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  1. #1

    Default The need for roots?

    Given the other thread in which everyone pretty much didnt see the point in any sort of heritage, certainly felt no pride in the matter, and questioned the need of any kind of ancestoral memory does this effect the question of "roots"?

    It was once a matter of course that people had a very strong sense of being rooted in people and place, I've read accounts by Americans which suggested this was an intrinsic part of English life between the wars and earlier, while the English seem to think that the Scots and Irish where much more exemplars of this sort of thing.

    The condition or social fact of being rooted in place or possessing roots to me is a mixed one, it could translate into very narrow, as opposed to broad, horizons, in intellect or heart, giving rise to the sorts of serious tribalism and violence I've witnessed here in my native northern ireland, when literally your street means everything to you and is little understood or sympathised with by "outsiders" is easy to see why or how people so easily escalate to violence when they think it is being threatened.

    On the other hand there are many examples of how roots have been important within individual and group identity and that itself has proven important to many dealing with challenges and trials in life, which was sometimes nasty, brutish and short.

  2. #2
    The Black Knight Domino's Avatar
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    As a Southerner, I could not even begin to imagine what it would be like to NOT be what made me.
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    Emperor/Dictator kyuuei's Avatar
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    What confuses me is.. many people that claim that roots don't mean shit, or that they have no pride in theirs.. will often look at things like the way native american culture is, or deep-rooted natives in south america and feel that these societies are ones of beauty.. They see the culture thriving, and running the community, and they think that that is something so unique. But the truth is, those people just accept their culture and roots, and stick to it with pride.

    Granted, the cultures ARE different. But I don't understand why this:



    Is beautiful, balanced, and a thing in need of preserving.. but this:




    Is ignorant, or stupid, and who-gives-a-shit about it anyways..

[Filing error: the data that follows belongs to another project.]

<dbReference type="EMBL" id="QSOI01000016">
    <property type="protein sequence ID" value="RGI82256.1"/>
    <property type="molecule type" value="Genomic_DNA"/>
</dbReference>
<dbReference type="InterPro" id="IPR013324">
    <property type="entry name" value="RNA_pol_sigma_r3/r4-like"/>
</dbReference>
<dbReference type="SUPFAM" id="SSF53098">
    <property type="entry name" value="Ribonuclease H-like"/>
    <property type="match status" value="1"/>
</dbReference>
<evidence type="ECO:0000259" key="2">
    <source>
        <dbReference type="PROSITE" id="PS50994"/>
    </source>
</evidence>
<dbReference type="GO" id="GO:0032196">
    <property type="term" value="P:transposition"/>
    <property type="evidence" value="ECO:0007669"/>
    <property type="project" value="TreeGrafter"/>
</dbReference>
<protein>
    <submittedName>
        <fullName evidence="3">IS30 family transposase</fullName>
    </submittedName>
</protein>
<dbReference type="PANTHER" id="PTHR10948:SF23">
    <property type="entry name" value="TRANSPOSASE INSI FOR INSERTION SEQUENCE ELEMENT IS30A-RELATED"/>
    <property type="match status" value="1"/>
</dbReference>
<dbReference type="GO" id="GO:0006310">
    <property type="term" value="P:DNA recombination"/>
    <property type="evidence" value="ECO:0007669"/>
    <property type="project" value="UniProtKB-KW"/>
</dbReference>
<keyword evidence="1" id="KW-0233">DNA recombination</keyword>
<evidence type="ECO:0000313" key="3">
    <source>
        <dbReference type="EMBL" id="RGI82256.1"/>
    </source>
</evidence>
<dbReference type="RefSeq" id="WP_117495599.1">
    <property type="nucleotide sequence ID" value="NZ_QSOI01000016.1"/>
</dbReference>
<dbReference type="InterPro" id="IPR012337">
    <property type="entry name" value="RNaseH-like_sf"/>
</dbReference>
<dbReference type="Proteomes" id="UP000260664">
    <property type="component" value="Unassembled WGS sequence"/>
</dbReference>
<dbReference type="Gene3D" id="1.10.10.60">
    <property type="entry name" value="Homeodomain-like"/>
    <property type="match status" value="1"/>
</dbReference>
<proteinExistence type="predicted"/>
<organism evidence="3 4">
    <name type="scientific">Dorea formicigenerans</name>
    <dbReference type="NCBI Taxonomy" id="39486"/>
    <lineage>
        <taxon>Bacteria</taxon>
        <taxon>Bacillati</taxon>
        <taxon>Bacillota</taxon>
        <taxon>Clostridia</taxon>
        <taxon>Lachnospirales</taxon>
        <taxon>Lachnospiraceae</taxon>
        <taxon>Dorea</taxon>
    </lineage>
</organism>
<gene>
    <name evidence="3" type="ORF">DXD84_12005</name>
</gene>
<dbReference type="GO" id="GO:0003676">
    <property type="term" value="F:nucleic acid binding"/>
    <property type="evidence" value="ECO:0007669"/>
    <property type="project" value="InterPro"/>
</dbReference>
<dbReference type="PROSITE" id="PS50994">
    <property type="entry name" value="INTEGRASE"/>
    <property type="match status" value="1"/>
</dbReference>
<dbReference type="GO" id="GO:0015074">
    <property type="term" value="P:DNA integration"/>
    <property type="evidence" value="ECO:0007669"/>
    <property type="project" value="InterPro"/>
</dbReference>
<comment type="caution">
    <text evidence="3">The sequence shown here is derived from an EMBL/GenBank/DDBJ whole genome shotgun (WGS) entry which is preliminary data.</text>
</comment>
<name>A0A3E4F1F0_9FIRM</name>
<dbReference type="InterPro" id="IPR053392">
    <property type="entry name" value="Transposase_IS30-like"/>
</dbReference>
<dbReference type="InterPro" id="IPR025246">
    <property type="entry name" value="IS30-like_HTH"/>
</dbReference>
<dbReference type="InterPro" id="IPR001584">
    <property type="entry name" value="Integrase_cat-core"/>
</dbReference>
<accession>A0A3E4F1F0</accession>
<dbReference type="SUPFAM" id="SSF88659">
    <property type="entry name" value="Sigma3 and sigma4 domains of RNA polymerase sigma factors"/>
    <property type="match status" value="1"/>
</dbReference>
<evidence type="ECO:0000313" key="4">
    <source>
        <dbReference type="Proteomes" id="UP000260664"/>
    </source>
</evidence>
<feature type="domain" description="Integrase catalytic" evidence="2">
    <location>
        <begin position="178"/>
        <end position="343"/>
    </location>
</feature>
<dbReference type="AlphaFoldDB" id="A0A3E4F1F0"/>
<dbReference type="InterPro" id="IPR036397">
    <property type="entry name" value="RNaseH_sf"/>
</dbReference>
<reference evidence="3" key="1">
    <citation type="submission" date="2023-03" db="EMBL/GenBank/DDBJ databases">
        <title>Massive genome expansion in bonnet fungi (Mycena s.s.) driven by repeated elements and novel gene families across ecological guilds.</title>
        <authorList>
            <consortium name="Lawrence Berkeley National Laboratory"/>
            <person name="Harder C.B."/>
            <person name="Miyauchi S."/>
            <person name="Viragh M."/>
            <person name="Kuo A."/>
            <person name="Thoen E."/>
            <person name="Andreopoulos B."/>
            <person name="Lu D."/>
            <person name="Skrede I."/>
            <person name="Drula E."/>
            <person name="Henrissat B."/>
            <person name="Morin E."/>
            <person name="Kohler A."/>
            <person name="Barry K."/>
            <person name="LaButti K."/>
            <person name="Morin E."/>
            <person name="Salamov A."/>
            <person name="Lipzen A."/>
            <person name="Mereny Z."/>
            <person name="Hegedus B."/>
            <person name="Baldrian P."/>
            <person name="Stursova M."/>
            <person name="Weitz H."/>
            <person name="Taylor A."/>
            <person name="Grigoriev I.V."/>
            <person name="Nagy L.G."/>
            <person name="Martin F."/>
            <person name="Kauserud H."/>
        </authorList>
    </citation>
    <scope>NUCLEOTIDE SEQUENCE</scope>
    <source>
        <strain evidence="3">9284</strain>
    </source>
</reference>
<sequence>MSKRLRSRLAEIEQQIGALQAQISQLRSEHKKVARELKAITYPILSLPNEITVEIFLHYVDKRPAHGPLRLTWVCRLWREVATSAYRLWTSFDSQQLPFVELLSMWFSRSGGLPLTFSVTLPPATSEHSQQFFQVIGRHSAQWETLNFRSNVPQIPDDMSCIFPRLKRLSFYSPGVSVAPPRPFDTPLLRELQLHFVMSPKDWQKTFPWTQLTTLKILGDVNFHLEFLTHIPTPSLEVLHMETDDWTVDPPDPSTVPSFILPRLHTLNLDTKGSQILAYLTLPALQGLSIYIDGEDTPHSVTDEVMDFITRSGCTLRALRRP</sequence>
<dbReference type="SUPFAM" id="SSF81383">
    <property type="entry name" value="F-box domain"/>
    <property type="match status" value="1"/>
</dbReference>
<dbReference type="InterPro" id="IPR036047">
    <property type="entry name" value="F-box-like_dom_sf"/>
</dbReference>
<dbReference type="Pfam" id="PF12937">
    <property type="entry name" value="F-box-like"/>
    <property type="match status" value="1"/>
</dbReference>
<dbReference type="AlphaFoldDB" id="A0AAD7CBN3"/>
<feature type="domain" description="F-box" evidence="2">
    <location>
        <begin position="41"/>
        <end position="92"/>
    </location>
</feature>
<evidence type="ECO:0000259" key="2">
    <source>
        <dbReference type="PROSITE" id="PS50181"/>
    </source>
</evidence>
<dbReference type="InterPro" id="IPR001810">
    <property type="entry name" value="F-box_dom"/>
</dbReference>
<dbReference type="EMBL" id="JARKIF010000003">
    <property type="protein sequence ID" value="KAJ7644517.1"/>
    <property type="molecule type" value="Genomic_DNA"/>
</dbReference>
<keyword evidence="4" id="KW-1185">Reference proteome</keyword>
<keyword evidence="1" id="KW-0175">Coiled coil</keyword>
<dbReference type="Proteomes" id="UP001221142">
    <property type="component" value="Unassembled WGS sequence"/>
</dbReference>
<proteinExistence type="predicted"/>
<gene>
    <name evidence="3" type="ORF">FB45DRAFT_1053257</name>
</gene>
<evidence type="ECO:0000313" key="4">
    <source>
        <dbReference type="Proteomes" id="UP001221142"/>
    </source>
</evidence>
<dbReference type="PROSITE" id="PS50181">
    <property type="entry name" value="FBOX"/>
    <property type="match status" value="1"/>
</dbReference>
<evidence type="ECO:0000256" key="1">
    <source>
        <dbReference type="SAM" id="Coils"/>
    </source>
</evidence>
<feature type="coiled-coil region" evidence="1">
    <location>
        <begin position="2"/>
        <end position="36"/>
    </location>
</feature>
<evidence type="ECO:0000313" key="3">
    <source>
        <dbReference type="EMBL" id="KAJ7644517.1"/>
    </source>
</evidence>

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  4. #4
    Post Human Post Qlip's Avatar
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    I kept meaning to post in your ancestor thread, I never got around to it. Being proud of your ancestry make sense, they weren't just a bunch of random people, they were a bunch of people who *survived* and made you.

    My roots are very shallow because of my family situation growing up, and I feel unattached because of it. I've laid my own, very odd roots out of necessity. I need them, and I need them to get deeper.

    As far as being a cause of conflict.. well, I'd have to think about that. It's a complicated subject.

  5. #5
    Analytical Dreamer Coriolis's Avatar
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    Part of the appeal of certain cultures, e.g. native American, is how long they have existed, how established they are. American "culture" (by that I mean non-native) is a relative newcomer on the world stage, a bit of an upstart. It is also an amalgam of the cultures represented by our immigrants. As someone who grew up in the U.S. I do not feel the same weight or even distinctiveness about it that I sense in other cultures. I also know that the hyphenated cultures celebrated here (Irish-American, Italian-American, etc.) are often a pale echo of the originals, with ethnic groups differing in how faithfully they attempt to pass down cultural traditions.

    That being said, I recognize a sort of culture, or perhaps more a perspective, characteristic of the part of the country where I grew up. I have lived away from there for many years now, but still think of it as "home", and feel I have returned home when I visit. I have a couple poems that are strongly evocative of this region, and they are about the only things that can consistently bring tears to my eyes. My SO, on the other hand, was a military brat, spent no more than a few years in each place, and has no particular attachment to anywhere. So, I suppose we can have roots, but it isn't essential.
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  6. #6
    figsfiggyfigs
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    Quote Originally Posted by Coriolis View Post
    Part of the appeal of certain cultures, e.g. native American, is how long they have existed, how established they are. American "culture" (by that I mean non-native) is a relative newcomer on the world stage, a bit of an upstart. It is also an amalgam of the cultures represented by our immigrants. As someone who grew up in the U.S. I do not feel the same weight or even distinctiveness about it that I sense in other cultures. I also know that the hyphenated cultures celebrated here (Irish-American, Italian-American, etc.) are often a pale echo of the originals, with ethnic groups differing in how faithfully they attempt to pass down cultural traditions.
    I agree with this.

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